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  • Rusty Martin

Compelling Diary of November 2019 Trip to Santa Cruz del Norte

This is my fourth report on St. Luke’s partnership with the Episcopal Church in Cuba and in particular with our partner parish in Santa Cruz del Norte.[1] In presenting this report, I would like to cover two topics, namely progress on our planned construction project at Santa Cruz and conditions in Cuba since our visit last year. Let me start with deteriorating conditions in Cuba since this might affect the American Episcopal Church’s work in Cuba moving forward.

Since our visit last year, the Trump administration has doubled down on travel restrictions placed on Americans visiting Cuba. For instance, it used to be possible to fly from the United States to several Cuban cities, not just Havana. Now, Havana is the only point of entry and departure. Unless air traffic to Cuba is entirely cut off (a possibility considering the way things are going in US/Cuba relations) this will not affect St. Luke’s because our partner parish in Santa Cruz del Norte is only an hour east of the Havana airport and easily accessible by surface transportation. But for other American Episcopal churches with partnerships at a distance from Havana, this new policy could create transportation hardships. Few American’s realize how large Cuba is. For example, the distance between Havana and Guantanamo on the other end of the island, is roughly the distance between New York City and Cleveland and Cuban roads outside of Havana do not lend themselves to fast travel. On the other hand, with hardships in Cuba increasing, this is exactly the time to redouble our efforts to connect with our Cuban brothers and sisters!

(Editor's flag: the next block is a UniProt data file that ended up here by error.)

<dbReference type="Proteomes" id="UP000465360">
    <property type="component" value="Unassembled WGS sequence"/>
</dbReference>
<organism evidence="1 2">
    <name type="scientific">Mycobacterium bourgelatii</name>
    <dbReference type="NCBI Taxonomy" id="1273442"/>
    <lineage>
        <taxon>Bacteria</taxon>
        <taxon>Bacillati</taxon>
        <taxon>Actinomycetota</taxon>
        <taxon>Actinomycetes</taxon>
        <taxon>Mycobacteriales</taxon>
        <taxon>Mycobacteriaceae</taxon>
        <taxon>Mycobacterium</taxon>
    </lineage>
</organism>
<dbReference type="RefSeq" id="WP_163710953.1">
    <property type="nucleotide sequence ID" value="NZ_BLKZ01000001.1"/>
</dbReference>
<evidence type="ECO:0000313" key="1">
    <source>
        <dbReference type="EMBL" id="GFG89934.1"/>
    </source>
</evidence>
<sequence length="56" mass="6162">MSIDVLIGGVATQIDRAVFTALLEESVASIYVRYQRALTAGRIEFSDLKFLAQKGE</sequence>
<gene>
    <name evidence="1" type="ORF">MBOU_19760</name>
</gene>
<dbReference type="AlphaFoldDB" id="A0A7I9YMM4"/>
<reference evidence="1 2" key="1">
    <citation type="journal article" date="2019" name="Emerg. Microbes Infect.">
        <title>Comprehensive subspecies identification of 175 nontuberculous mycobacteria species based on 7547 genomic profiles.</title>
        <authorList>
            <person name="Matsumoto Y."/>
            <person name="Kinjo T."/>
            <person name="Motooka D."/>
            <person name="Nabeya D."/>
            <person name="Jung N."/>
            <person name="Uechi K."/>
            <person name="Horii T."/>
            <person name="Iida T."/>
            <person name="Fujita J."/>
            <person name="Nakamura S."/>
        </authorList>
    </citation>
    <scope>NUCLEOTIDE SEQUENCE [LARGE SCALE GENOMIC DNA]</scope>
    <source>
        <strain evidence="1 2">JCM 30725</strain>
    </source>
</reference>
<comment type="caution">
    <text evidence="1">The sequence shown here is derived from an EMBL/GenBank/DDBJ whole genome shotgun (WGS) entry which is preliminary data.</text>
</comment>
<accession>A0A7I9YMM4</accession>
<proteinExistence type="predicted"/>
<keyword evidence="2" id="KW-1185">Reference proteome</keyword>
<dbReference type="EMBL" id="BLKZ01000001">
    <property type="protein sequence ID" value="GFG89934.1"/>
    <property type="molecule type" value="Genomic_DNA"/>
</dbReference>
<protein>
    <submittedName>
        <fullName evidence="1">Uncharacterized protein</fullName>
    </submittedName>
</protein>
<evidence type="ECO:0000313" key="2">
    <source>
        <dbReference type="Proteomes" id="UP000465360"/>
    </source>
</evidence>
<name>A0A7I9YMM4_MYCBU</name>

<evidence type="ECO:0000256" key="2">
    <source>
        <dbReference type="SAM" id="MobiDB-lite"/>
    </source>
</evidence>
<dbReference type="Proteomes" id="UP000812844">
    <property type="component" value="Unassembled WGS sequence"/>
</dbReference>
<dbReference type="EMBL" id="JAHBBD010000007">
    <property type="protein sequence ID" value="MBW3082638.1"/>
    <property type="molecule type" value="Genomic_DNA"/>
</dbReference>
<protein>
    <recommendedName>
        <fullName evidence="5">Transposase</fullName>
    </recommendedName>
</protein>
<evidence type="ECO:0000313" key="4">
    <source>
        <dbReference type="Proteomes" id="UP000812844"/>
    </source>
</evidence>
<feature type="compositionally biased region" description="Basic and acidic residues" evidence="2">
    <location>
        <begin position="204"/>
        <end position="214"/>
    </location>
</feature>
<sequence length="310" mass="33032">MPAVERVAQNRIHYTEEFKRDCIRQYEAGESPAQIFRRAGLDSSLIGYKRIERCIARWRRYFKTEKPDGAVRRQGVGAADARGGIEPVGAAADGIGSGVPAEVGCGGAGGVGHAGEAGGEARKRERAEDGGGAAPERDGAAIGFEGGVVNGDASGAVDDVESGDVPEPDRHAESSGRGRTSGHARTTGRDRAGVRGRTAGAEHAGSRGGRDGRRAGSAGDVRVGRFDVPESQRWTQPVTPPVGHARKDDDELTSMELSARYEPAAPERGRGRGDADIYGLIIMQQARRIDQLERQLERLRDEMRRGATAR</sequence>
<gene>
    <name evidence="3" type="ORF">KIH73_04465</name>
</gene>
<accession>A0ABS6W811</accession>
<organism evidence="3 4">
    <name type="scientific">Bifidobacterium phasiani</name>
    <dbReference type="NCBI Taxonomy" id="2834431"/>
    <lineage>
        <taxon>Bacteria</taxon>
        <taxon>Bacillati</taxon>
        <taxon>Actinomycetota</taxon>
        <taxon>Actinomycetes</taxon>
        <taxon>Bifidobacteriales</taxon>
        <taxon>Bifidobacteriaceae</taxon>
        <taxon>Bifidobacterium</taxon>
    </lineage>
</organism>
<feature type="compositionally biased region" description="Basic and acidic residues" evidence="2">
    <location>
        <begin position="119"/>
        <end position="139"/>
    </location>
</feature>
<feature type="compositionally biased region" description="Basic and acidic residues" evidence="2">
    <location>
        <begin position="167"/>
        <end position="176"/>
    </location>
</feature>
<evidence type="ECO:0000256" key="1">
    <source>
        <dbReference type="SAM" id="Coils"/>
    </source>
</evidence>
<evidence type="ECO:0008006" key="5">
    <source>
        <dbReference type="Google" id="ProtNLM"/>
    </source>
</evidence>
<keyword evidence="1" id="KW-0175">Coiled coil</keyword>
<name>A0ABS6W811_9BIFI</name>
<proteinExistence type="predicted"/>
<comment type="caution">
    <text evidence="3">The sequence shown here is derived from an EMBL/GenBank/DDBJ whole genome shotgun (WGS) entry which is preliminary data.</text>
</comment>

Our group of nine people (including five who had been on previous trips to Cuba) witnessed increased depravations almost from the moment we landed at Havana airport. Because of more restricted travel from the United States, there were far fewer tourists than the year before and as a consequence, restaurants that had been crowded a year ago were largely empty. Because of increased US sanctions, beggars on the street were more numerous. When we drove from Havana to Santa Cruz del Norte, traffic seemed lighter. There were also long lines at gas stations no doubt because of petroleum cutbacks from Venezuela.